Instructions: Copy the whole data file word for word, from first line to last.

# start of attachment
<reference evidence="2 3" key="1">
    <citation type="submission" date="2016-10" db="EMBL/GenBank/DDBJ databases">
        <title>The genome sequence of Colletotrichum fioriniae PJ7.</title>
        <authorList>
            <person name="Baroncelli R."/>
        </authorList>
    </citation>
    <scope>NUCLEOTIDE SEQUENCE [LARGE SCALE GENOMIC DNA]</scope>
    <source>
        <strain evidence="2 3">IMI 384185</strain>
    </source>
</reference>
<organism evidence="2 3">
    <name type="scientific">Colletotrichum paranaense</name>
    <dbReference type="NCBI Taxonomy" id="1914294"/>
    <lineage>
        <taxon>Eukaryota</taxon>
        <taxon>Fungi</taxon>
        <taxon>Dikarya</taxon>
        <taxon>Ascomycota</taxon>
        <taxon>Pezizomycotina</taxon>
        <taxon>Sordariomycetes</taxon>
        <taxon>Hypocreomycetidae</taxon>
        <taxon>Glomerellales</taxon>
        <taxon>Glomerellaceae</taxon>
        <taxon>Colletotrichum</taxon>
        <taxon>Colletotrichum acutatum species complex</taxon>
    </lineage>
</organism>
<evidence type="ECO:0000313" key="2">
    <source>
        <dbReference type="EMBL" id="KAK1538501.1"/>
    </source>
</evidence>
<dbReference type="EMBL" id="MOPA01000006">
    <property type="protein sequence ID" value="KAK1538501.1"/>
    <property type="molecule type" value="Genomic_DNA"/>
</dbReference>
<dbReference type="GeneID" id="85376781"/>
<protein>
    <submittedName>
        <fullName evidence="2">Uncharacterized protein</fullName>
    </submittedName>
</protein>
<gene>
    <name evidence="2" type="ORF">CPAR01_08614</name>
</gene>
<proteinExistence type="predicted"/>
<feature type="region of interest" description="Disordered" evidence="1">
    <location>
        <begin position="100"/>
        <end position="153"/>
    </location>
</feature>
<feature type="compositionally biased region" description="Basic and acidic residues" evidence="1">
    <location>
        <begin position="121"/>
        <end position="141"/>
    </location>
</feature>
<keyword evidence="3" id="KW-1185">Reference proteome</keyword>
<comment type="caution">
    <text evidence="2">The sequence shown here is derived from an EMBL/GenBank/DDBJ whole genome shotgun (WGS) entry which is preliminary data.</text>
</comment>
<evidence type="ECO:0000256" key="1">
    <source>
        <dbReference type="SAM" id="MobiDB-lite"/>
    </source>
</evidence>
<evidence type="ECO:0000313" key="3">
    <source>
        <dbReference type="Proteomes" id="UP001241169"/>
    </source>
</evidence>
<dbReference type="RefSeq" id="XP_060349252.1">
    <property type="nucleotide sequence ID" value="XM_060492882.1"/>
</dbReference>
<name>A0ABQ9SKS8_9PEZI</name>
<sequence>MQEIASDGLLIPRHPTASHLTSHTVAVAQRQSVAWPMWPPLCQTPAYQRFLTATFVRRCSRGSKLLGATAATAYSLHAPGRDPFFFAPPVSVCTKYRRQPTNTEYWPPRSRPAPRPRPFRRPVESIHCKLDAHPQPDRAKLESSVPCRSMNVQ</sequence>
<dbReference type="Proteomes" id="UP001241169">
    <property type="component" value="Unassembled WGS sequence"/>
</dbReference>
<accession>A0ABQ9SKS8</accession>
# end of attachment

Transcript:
<reference evidence="2 3" key="1">
    <citation type="submission" date="2016-10" db="EMBL/GenBank/DDBJ databases">
        <title>The genome sequence of Colletotrichum fioriniae PJ7.</title>
        <authorList>
            <person name="Baroncelli R."/>
        </authorList>
    </citation>
    <scope>NUCLEOTIDE SEQUENCE [LARGE SCALE GENOMIC DNA]</scope>
    <source>
        <strain evidence="2 3">IMI 384185</strain>
    </source>
</reference>
<organism evidence="2 3">
    <name type="scientific">Colletotrichum paranaense</name>
    <dbReference type="NCBI Taxonomy" id="1914294"/>
    <lineage>
        <taxon>Eukaryota</taxon>
        <taxon>Fungi</taxon>
        <taxon>Dikarya</taxon>
        <taxon>Ascomycota</taxon>
        <taxon>Pezizomycotina</taxon>
        <taxon>Sordariomycetes</taxon>
        <taxon>Hypocreomycetidae</taxon>
        <taxon>Glomerellales</taxon>
        <taxon>Glomerellaceae</taxon>
        <taxon>Colletotrichum</taxon>
        <taxon>Colletotrichum acutatum species complex</taxon>
    </lineage>
</organism>
<evidence type="ECO:0000313" key="2">
    <source>
        <dbReference type="EMBL" id="KAK1538501.1"/>
    </source>
</evidence>
<dbReference type="EMBL" id="MOPA01000006">
    <property type="protein sequence ID" value="KAK1538501.1"/>
    <property type="molecule type" value="Genomic_DNA"/>
</dbReference>
<dbReference type="GeneID" id="85376781"/>
<protein>
    <submittedName>
        <fullName evidence="2">Uncharacterized protein</fullName>
    </submittedName>
</protein>
<gene>
    <name evidence="2" type="ORF">CPAR01_08614</name>
</gene>
<proteinExistence type="predicted"/>
<feature type="region of interest" description="Disordered" evidence="1">
    <location>
        <begin position="100"/>
        <end position="153"/>
    </location>
</feature>
<feature type="compositionally biased region" description="Basic and acidic residues" evidence="1">
    <location>
        <begin position="121"/>
        <end position="141"/>
    </location>
</feature>
<keyword evidence="3" id="KW-1185">Reference proteome</keyword>
<comment type="caution">
    <text evidence="2">The sequence shown here is derived from an EMBL/GenBank/DDBJ whole genome shotgun (WGS) entry which is preliminary data.</text>
</comment>
<evidence type="ECO:0000256" key="1">
    <source>
        <dbReference type="SAM" id="MobiDB-lite"/>
    </source>
</evidence>
<evidence type="ECO:0000313" key="3">
    <source>
        <dbReference type="Proteomes" id="UP001241169"/>
    </source>
</evidence>
<dbReference type="RefSeq" id="XP_060349252.1">
    <property type="nucleotide sequence ID" value="XM_060492882.1"/>
</dbReference>
<name>A0ABQ9SKS8_9PEZI</name>
<sequence>MQEIASDGLLIPRHPTASHLTSHTVAVAQRQSVAWPMWPPLCQTPAYQRFLTATFVRRCSRGSKLLGATAATAYSLHAPGRDPFFFAPPVSVCTKYRRQPTNTEYWPPRSRPAPRPRPFRRPVESIHCKLDAHPQPDRAKLESSVPCRSMNVQ</sequence>
<dbReference type="Proteomes" id="UP001241169">
    <property type="component" value="Unassembled WGS sequence"/>
</dbReference>
<accession>A0ABQ9SKS8</accession>